A Season of Giving
November 15, 2013
This all began a few short weeks ago when my friend, Gordy, posted a message saying we will celebrate Christmas with a manger and a focus on the Christ Child. Then last week our daughter in law sent us a message through Facebook. She told us that the New Year was bringing more expenses for them with their oldest's second college semester, our daughter-in-law is relocating her business and our son has some major repairs on the outside to tackle thanks to one chomping, smiling, black Lab adolescent who thinks Shaker siding is attached dog biscuits. He seems to think he lives in a gingerbread house. Following those words she asked if we could cancel our plans to give endless piles of gifts to the adults as well as the children. It would be a drastic change to the way Christmas has been for five years. She and Chris had decided that, with the opportunity, we would turn our focus back to the Christ Child.
As I read the message, I felt unexplainable peace and joy. We are facing some necessary improvements on the RV including an airconditioner unit and six tires. Do not even ask me what that short list will cost me by the time they are completed. And with the gift of aging comes added medical expenses. I was feeling the pressure of loading up my Kohl's card once again, because my goals of last January to deposit money each month into a Christmas fund had failed. I wrote her back with enthusiasm over the possibility of truly letting go of the frenzied shopping spirit and, for whatever reason, redirecting our focus on the Christ Child.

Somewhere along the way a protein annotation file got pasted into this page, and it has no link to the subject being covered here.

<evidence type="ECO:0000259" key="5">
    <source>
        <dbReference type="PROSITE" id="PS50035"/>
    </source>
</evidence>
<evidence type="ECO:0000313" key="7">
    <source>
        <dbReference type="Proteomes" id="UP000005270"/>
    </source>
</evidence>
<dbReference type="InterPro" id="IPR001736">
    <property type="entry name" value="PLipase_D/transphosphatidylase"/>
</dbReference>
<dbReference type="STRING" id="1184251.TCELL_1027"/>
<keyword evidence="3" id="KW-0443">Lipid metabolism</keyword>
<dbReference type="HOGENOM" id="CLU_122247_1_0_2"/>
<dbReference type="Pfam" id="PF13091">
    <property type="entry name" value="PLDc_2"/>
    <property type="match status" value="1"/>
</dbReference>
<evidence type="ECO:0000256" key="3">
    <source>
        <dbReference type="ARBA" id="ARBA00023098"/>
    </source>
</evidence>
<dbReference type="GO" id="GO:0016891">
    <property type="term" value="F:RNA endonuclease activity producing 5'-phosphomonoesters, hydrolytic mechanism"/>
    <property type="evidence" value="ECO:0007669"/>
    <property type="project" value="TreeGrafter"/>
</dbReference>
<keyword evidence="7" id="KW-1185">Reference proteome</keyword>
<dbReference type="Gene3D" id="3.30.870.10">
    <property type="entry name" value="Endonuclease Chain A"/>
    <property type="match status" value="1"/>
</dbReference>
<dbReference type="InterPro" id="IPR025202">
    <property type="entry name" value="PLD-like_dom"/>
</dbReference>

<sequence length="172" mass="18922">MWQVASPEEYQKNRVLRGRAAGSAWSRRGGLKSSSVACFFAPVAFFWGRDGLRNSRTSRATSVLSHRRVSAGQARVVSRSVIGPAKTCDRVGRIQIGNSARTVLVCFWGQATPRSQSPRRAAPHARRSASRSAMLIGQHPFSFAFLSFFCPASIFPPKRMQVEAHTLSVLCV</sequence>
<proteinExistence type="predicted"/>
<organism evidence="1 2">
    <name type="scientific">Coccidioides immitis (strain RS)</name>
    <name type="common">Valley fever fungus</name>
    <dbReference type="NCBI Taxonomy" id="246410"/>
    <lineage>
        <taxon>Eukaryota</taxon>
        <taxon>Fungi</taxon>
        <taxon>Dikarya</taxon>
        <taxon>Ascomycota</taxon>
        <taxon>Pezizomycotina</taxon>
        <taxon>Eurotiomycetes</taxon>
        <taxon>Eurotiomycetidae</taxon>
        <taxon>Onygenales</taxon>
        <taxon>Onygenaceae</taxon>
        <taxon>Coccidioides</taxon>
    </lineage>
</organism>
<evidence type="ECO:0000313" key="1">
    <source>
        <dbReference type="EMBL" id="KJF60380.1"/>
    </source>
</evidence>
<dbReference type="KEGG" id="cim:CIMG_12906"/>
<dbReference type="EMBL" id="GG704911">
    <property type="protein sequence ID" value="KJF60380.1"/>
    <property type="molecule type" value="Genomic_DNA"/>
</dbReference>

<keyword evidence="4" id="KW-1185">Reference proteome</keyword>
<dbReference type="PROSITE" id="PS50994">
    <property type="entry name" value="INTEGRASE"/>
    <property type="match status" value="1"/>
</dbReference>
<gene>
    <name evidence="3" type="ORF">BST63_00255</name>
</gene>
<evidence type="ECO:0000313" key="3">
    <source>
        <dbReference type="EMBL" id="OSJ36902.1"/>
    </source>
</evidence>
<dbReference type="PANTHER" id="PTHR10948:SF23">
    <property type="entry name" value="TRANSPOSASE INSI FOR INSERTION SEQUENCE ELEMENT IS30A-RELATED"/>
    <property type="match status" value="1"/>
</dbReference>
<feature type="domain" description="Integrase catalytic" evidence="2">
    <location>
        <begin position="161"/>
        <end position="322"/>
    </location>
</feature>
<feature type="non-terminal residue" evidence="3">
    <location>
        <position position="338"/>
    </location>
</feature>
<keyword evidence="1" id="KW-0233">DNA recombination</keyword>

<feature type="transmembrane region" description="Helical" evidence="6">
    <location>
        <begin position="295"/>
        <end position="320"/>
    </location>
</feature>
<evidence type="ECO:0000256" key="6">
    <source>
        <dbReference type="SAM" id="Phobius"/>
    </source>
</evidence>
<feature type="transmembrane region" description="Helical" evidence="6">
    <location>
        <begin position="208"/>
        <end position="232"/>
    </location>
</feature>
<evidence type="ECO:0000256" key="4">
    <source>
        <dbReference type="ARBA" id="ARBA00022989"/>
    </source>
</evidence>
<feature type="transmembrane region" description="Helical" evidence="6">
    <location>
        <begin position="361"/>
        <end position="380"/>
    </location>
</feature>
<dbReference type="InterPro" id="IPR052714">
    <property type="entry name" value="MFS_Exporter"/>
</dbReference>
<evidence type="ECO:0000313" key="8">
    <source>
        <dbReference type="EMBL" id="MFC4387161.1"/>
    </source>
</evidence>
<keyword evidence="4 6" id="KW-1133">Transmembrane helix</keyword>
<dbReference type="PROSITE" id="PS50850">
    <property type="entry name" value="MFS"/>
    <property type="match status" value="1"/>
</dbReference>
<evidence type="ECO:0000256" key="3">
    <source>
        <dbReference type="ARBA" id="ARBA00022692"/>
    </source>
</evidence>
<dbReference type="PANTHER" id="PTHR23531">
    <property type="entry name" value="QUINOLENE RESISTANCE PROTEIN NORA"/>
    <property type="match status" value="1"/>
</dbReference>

A few days later, I woke with an inspiration to make this a season of giving. If we were not going to put all our energy into "hitting the best sales" and "grabbing the best bargains", I would surely have to fill the void in a positive way. I am not willing to let go of the "spirit of giving" even though the gifts would not be arriving at my door in an endless parade of letter carriers and UPS deliverers as they had in Christmas 2012. The neighbors, last year, started teasing me for having so many good looking visitors at our door. I filled an entire bedroom with gift bags stuffed with all sizes of surprises for twelve people. I remember the sheer glee of wrapping each new gift as it arrived and keeping a running account of each bag to make sure they were all coming out "even". I loved arriving with twelve gigantic gift bags at their home to fill the room with Christmas joy. But I had not brought Christ in my heart with me.
This season of Christmas will be different. The two girls are beyond the stories of Santa which teach our children their first experience in how to believe in someone we cannot see. The stories of Santa prepare them for a lifetime of knowing what it is like to not only believe, but to know, that God is real and is always with us. Our girls are beyond Santa now. They are still young enough to have a list of the things they want for Christmas and we will all bring gifts for them. There's nothing like watching kids opening gifts from their family, seeing their surprised faces and hearing the thank yous ring like chimes in the Christmas wind.